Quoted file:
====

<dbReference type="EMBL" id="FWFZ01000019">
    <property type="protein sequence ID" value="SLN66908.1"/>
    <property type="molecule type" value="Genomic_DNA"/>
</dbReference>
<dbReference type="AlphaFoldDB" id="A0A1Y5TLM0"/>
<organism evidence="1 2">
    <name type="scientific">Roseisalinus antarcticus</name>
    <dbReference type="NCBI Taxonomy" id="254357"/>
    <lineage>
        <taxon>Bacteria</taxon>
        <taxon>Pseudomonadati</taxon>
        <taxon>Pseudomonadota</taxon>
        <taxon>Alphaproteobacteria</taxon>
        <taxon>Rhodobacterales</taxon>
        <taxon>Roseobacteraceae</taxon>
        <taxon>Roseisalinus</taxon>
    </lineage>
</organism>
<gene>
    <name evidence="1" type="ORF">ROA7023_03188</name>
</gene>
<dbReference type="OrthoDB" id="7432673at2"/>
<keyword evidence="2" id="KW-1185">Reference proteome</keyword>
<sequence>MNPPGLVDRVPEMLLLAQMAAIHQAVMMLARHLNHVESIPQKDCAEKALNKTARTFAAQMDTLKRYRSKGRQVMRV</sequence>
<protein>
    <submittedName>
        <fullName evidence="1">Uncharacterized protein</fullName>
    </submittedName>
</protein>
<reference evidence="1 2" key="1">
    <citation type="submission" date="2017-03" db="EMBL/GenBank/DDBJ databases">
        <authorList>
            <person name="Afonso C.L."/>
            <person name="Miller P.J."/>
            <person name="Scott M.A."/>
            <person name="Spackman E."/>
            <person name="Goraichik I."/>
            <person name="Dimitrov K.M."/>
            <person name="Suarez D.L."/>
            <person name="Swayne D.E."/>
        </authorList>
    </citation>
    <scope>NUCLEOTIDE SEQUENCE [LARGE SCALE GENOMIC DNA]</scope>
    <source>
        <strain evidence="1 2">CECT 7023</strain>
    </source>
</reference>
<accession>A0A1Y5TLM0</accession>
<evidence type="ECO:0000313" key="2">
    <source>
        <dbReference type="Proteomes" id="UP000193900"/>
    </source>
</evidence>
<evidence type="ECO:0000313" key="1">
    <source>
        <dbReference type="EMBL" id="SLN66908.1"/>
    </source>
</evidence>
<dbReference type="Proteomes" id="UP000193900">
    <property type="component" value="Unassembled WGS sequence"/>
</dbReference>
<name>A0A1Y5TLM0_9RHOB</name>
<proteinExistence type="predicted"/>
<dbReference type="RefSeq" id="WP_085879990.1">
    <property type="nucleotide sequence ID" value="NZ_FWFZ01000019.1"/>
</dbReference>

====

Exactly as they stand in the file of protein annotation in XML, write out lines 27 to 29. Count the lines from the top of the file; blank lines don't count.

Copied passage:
        <fullName evidence="1">Uncharacterized protein</fullName>
    </submittedName>
</protein>